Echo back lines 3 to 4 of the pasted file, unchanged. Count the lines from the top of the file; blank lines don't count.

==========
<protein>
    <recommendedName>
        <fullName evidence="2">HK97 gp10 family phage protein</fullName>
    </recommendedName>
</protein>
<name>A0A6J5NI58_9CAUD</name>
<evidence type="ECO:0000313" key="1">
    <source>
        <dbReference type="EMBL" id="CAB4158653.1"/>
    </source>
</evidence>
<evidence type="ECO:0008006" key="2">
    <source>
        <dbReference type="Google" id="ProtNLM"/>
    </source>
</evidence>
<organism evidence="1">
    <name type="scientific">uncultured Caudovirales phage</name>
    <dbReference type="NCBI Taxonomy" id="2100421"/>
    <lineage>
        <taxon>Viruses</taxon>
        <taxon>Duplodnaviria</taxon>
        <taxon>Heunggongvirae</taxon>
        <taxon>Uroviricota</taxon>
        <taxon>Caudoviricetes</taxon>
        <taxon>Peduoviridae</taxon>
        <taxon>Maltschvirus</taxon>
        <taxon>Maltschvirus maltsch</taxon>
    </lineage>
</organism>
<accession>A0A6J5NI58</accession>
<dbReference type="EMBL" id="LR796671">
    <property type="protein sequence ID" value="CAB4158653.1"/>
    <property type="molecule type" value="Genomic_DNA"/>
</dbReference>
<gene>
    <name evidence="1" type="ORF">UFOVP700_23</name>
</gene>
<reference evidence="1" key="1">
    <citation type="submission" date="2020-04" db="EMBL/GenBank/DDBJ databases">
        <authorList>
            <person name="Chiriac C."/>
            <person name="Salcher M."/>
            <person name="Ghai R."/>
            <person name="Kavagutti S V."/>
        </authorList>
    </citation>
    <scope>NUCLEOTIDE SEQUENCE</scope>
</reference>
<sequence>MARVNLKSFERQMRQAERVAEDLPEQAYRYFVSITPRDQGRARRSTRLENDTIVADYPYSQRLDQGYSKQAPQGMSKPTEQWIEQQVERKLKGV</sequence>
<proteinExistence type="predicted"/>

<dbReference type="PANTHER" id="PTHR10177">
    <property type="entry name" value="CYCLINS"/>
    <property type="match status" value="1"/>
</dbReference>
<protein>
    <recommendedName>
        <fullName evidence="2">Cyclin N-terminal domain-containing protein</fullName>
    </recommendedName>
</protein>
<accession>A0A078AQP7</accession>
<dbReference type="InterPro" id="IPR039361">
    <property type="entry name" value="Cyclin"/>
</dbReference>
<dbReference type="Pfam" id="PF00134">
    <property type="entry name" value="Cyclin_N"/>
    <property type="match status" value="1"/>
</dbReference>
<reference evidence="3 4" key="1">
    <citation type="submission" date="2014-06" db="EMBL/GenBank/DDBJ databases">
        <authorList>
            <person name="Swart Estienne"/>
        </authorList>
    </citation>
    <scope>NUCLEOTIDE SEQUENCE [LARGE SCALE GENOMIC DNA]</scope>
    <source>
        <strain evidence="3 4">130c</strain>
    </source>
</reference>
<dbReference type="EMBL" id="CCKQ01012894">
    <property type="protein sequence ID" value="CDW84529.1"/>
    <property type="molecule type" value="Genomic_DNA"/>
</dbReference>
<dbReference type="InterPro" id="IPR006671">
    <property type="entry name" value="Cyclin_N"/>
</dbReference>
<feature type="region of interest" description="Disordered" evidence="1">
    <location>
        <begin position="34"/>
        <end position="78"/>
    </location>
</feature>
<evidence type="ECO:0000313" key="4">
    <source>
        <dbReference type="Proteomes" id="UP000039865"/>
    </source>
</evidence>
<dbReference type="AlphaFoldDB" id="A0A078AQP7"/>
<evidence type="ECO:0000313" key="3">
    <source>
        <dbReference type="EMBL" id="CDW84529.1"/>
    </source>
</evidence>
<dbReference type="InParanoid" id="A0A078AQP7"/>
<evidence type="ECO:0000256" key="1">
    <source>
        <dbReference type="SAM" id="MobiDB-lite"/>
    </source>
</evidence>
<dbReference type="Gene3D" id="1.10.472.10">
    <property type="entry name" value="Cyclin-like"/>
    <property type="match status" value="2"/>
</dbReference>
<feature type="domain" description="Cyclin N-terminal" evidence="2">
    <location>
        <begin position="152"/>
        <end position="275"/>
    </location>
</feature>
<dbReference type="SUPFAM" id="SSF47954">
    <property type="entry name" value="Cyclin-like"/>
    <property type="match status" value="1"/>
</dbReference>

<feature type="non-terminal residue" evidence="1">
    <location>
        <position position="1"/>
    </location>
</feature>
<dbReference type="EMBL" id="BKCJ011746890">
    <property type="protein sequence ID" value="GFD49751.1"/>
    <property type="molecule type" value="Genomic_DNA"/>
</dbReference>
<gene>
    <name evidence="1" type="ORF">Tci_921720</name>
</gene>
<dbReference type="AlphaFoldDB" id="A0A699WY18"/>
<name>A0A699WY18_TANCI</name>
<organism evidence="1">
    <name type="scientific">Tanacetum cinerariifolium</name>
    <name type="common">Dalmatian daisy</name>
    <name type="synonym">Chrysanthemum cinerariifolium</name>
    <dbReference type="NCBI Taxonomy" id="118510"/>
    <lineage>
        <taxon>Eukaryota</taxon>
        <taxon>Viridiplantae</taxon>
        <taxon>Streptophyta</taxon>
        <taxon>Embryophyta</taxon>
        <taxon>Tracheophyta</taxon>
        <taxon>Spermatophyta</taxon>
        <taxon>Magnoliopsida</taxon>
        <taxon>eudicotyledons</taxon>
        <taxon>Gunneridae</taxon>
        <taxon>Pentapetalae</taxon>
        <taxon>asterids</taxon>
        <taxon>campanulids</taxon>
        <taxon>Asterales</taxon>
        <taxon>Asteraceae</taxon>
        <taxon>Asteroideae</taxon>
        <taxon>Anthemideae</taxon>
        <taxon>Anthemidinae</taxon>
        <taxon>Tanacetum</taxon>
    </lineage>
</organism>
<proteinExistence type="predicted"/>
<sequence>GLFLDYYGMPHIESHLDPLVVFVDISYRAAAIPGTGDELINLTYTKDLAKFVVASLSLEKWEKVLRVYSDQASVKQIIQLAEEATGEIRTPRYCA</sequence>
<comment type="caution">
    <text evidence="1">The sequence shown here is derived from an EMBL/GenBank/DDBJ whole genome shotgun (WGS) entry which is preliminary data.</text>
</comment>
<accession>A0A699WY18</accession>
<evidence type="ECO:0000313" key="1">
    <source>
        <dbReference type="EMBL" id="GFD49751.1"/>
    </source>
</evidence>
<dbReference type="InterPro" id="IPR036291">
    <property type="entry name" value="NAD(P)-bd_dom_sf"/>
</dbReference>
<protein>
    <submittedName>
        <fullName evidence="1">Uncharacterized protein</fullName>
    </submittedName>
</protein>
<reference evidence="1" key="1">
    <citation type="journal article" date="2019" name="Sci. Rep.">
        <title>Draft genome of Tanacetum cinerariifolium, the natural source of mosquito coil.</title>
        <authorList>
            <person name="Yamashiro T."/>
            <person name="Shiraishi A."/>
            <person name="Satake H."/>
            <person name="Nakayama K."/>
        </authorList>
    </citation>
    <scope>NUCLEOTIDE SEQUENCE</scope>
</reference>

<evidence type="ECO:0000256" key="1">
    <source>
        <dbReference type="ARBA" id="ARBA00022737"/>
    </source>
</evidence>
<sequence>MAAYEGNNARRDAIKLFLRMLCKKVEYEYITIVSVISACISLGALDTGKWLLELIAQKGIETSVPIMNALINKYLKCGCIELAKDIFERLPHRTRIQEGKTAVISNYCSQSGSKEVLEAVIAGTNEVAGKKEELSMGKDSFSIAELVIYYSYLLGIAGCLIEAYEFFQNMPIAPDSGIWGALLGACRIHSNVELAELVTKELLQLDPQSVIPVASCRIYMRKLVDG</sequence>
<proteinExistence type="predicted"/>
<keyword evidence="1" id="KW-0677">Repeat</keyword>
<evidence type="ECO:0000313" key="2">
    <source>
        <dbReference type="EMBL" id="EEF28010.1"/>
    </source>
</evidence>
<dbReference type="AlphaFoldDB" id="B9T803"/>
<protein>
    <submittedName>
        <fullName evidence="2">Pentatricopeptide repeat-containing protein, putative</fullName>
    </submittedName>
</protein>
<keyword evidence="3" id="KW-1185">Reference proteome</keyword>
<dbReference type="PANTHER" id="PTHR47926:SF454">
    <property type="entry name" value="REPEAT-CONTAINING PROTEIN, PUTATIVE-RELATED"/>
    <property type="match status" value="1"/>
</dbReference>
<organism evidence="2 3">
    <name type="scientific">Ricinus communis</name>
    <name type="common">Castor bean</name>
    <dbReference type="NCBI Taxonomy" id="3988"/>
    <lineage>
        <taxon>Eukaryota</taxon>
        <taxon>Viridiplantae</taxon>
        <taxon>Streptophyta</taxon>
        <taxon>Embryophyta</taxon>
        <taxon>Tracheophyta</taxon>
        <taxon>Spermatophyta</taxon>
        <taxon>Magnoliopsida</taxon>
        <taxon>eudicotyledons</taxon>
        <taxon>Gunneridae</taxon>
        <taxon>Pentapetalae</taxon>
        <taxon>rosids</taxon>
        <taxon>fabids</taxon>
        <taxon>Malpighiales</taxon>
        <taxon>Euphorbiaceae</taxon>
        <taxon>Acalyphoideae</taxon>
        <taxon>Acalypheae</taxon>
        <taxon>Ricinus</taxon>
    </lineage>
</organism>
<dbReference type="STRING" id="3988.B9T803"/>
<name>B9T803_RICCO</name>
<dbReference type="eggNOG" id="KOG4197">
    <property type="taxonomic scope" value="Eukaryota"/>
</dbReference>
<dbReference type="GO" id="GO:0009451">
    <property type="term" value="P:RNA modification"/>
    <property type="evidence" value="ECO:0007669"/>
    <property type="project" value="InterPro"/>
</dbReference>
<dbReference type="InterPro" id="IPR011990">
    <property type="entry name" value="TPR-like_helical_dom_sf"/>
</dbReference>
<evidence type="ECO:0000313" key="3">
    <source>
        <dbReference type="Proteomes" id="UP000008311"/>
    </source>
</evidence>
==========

        <fullName evidence="2">HK97 gp10 family phage protein</fullName>
    </recommendedName>